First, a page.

Zoom announces new visual and audio features including rally filters and primal screams

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Zoom announced new visual and audio features for students currently calculating the minimum number of points needed to pass their classes at this point in the quarter. 

The new filters include a selection of rally ranging from your classic rainbow tutu to your generic cow onesie, a pair of heart-shaped sunglasses that reminds everyone that you’re single for a reason and facial recognition that automatically flips all frowns upside down.

“This is a game changer,” said Denzel Johnson ’21, a PSYCH 1 teaching assistant. “Gone are the days I would have to put on a fake smile for my sectionees. I can finally scowl at them whenever they ask me stupid questions — which really do exist — and Zoom will simply cover it up.”

These new features are expected to be rolled out as soon as Week 9, when the amount of students with their camera on is expected to reach record lows.

“We are most excited by the audio features, which promise to recreate vital aspects of the traditional Stanford experience,” said London Pipton ’24. “One of the biggest demands we’ve seen at Frosh Council is this need for normalcy, and the ‘primal scream’ button on Zoom promises to bring that.”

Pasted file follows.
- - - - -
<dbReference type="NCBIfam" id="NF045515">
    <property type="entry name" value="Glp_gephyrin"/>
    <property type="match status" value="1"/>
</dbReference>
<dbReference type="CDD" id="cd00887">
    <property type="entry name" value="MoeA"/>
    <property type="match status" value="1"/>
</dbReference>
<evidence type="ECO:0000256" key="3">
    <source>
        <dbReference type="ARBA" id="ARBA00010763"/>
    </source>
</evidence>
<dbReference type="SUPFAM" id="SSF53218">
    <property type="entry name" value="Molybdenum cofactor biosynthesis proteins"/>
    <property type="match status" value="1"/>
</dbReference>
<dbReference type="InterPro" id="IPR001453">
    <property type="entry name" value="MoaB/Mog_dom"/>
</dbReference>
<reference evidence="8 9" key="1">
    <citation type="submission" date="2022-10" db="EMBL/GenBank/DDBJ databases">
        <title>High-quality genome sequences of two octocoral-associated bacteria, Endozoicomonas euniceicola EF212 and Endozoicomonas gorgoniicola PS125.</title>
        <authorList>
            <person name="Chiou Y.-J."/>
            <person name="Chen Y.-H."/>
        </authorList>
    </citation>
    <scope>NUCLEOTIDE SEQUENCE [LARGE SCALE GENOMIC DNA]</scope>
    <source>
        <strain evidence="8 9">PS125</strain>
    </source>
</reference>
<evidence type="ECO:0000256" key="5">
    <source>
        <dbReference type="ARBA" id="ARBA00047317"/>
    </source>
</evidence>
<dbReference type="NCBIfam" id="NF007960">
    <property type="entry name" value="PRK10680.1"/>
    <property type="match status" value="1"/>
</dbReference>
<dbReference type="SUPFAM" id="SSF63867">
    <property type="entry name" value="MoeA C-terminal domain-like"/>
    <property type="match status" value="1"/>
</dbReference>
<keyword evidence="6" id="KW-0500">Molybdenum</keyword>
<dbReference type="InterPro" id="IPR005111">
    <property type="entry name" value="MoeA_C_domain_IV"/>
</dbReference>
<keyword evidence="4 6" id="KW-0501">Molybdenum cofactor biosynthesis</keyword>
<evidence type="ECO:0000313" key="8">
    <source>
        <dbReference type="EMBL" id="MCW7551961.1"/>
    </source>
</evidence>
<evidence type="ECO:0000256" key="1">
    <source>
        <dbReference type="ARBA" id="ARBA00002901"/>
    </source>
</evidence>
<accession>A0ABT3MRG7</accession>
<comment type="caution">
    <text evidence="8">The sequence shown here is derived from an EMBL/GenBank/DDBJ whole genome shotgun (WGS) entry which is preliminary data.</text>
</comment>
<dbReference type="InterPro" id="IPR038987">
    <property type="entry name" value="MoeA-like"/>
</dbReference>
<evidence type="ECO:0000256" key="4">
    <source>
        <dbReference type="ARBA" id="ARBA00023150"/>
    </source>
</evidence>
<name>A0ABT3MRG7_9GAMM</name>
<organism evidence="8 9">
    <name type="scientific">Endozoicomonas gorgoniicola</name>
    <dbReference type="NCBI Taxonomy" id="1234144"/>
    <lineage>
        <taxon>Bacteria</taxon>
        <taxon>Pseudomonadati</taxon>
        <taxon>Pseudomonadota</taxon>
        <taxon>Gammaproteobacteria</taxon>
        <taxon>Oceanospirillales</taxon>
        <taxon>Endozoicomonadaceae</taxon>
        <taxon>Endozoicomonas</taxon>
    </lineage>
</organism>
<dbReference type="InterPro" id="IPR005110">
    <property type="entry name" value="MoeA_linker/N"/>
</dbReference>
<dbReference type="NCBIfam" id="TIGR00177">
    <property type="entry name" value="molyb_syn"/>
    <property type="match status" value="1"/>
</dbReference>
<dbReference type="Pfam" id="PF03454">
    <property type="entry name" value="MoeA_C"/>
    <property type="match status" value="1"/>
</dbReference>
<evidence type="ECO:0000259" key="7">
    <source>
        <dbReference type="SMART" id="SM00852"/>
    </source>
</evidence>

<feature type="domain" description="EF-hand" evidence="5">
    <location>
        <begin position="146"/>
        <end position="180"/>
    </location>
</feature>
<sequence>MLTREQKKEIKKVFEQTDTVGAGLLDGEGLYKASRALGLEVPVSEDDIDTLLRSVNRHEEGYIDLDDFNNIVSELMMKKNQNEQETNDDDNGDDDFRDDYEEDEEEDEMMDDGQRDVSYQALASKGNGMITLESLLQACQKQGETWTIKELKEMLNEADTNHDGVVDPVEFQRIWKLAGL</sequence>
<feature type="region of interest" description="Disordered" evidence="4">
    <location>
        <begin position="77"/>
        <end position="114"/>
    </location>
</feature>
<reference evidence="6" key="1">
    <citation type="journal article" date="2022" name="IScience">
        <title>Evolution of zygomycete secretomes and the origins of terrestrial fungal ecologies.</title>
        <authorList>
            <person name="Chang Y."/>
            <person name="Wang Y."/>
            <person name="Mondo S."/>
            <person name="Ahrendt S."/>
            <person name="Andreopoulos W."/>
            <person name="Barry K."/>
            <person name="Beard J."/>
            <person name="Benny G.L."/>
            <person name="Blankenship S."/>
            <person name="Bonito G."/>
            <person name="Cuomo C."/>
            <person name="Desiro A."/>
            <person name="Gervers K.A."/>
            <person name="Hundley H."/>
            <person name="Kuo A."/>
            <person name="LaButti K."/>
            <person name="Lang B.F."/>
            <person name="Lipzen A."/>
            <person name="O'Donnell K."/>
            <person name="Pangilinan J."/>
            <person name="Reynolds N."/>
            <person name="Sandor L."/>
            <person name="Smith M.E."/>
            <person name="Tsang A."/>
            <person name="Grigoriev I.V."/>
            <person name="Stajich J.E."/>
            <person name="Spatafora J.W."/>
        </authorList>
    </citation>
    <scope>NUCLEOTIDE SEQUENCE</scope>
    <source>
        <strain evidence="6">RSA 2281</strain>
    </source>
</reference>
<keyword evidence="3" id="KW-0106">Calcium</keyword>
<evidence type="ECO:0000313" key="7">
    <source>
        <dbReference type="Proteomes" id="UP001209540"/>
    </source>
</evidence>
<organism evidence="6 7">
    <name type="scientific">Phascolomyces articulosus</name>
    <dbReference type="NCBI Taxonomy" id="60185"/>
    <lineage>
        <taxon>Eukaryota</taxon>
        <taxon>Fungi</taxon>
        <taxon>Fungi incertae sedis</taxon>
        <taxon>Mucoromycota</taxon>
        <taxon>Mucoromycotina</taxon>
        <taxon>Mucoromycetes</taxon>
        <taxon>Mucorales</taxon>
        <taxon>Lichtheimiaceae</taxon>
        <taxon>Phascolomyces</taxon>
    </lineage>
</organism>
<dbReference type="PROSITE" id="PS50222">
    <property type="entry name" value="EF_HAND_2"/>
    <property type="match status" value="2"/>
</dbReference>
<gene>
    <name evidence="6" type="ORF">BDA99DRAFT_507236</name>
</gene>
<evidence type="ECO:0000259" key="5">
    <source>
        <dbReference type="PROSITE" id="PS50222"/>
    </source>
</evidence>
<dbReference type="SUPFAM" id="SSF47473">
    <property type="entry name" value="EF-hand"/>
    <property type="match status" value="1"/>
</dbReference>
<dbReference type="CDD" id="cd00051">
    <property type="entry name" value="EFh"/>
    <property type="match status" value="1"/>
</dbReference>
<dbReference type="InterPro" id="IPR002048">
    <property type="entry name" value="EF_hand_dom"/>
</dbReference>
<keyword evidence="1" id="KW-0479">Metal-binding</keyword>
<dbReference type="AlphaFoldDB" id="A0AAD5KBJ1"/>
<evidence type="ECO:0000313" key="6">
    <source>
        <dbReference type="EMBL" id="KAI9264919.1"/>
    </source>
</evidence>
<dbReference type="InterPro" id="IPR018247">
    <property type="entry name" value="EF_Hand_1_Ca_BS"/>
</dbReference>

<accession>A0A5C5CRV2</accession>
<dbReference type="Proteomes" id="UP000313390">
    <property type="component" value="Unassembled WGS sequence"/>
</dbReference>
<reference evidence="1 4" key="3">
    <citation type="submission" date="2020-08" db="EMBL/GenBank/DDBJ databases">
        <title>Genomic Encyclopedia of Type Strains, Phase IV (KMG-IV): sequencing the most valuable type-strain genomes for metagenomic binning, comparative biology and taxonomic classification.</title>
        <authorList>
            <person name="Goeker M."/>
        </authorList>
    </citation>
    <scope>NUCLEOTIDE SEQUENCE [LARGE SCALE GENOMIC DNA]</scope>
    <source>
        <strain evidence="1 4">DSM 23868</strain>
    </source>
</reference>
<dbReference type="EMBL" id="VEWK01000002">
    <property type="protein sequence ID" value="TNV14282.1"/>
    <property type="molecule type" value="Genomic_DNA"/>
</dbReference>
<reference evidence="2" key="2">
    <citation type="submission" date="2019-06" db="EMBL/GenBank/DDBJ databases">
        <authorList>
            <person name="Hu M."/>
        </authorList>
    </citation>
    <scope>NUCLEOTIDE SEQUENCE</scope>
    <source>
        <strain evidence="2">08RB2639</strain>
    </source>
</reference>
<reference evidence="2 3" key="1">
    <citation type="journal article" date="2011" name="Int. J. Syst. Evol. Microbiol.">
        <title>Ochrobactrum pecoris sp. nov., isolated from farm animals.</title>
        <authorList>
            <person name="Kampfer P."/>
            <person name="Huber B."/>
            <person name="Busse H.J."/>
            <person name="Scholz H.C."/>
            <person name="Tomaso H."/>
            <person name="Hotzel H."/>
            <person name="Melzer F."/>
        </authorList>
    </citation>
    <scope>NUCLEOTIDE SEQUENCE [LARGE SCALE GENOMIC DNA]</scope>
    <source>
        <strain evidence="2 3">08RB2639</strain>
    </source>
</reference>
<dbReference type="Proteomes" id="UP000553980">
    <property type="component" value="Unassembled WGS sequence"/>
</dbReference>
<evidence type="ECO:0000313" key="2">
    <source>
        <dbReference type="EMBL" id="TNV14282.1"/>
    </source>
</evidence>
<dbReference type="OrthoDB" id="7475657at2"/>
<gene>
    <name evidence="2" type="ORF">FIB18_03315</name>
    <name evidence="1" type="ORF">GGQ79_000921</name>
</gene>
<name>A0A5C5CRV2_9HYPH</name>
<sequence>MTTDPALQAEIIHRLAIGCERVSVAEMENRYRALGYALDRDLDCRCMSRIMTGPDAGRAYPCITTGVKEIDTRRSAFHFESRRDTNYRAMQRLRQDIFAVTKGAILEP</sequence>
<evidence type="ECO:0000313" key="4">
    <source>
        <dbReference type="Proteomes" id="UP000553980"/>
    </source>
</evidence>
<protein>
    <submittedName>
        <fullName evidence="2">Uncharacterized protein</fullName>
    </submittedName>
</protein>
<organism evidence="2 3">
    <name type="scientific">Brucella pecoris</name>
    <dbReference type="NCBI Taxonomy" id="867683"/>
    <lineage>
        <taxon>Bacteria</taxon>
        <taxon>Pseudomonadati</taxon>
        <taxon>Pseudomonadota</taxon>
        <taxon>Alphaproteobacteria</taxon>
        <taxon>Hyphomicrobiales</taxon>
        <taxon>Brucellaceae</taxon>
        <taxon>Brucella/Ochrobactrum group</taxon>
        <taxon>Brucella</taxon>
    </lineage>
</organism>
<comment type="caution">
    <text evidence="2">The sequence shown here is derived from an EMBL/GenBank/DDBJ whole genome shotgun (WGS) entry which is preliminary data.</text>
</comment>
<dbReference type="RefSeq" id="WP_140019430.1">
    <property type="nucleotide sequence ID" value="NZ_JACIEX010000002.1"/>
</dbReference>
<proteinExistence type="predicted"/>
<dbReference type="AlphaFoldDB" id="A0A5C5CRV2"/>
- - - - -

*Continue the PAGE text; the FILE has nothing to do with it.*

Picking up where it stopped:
Others are not as excited. Professor Erick Yawn expressed mixed feelings about the new features. “The sob-silencing feature has a lot of potential, but I’m scared that students will abuse the primal scream button every time I try to teach them something new,” he said.

The University expects that the rollout of these features will enhance the classroom setting and make up for the relatively large tuition fees we are expected to pay.

Editor’s Note: This article is purely satirical and fictitious. All attributions in this article are not genuine, and this story should be read in the context of pure entertainment only.

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Richard Coca '22 has previously served as editor of The Grind for volume 258, managing editor of Satire in vol. 257, and CLIP Co-chair in vol. 255. He is majoring in Human Biology and minoring in Anthropology. Contact him at rcoca 'at' stanforddaily.com.